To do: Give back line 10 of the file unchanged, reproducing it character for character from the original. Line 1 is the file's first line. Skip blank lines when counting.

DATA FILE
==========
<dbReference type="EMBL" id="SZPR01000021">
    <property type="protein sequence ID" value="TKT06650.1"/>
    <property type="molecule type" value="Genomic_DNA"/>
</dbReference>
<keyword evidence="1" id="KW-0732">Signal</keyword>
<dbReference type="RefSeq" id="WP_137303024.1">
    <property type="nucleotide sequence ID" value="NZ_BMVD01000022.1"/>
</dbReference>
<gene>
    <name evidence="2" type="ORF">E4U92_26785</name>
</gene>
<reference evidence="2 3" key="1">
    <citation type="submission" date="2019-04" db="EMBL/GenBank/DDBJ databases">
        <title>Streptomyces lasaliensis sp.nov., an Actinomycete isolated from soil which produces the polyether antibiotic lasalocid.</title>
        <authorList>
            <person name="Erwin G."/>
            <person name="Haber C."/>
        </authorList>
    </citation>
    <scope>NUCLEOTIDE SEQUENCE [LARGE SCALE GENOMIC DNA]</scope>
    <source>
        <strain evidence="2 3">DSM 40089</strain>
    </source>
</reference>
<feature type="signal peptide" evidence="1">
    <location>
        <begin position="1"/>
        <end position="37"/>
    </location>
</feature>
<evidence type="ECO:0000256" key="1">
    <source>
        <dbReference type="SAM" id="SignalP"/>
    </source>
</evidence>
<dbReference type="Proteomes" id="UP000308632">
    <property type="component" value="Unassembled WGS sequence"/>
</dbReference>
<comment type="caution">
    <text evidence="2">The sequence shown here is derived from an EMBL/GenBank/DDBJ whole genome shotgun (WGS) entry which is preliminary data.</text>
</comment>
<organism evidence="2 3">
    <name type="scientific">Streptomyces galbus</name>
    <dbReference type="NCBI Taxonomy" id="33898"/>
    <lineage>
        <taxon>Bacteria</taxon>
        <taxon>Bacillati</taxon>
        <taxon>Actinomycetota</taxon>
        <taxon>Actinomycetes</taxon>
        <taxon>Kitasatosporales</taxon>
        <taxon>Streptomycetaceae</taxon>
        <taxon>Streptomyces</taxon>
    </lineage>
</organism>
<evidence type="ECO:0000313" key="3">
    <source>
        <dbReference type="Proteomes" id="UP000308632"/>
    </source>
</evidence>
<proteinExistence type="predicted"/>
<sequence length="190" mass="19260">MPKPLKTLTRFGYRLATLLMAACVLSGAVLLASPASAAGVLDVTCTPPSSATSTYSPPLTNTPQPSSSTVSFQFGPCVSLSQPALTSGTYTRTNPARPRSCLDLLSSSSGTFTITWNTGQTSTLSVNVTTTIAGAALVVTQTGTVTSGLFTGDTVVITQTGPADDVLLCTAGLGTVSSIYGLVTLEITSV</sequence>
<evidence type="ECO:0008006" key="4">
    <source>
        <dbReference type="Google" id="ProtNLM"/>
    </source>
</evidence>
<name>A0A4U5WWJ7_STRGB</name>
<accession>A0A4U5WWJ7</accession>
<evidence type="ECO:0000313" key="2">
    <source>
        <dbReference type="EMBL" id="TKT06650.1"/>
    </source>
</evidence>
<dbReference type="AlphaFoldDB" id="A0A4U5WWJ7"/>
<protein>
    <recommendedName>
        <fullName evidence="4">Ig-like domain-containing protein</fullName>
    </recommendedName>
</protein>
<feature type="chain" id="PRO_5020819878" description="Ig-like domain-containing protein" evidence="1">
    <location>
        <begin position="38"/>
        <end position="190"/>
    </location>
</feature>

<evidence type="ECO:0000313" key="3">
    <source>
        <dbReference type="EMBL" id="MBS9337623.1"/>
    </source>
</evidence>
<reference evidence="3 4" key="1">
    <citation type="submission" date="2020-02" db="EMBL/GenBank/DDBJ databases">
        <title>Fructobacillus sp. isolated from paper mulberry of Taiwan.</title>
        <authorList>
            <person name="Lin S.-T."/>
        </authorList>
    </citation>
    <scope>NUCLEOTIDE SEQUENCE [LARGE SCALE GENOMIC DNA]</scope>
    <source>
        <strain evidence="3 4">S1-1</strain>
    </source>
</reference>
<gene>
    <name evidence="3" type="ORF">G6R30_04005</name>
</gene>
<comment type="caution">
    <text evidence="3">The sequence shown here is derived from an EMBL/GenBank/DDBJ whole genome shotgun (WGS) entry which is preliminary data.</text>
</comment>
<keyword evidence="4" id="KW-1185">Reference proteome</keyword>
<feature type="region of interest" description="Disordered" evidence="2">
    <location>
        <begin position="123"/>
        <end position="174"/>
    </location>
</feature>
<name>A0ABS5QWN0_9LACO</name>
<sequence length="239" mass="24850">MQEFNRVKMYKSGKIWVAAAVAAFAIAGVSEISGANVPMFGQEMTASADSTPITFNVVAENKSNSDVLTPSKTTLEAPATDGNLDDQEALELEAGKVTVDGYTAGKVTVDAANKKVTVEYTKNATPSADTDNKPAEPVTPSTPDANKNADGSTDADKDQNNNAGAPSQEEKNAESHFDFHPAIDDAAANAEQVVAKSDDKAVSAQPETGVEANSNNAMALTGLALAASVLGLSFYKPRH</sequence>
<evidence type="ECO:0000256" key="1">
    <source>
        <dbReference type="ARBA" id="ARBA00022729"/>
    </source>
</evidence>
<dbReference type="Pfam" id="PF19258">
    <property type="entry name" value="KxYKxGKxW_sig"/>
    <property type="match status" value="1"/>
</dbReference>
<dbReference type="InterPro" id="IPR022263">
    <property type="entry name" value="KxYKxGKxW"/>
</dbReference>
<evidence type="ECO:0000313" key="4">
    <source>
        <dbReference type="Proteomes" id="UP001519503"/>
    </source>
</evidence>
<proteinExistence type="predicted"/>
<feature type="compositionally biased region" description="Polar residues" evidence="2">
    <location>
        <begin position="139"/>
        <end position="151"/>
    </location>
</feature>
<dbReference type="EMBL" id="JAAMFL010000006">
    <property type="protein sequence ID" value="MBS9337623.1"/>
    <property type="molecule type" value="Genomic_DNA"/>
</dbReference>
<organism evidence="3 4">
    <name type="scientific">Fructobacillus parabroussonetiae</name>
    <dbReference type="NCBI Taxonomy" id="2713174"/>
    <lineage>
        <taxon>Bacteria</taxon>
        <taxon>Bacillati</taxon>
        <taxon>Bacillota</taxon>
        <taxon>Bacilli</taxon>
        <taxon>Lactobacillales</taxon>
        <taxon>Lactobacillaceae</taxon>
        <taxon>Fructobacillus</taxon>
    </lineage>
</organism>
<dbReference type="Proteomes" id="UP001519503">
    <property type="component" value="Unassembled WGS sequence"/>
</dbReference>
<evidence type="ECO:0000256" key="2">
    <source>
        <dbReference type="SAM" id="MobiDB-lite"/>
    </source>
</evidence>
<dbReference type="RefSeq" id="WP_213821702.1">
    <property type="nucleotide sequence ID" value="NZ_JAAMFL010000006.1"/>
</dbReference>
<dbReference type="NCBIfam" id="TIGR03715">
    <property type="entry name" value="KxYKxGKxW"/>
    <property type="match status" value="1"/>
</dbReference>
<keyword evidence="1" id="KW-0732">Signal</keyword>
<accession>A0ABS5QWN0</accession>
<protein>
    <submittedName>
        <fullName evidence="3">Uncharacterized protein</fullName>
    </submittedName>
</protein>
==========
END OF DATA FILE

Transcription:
    <name evidence="2" type="ORF">E4U92_26785</name>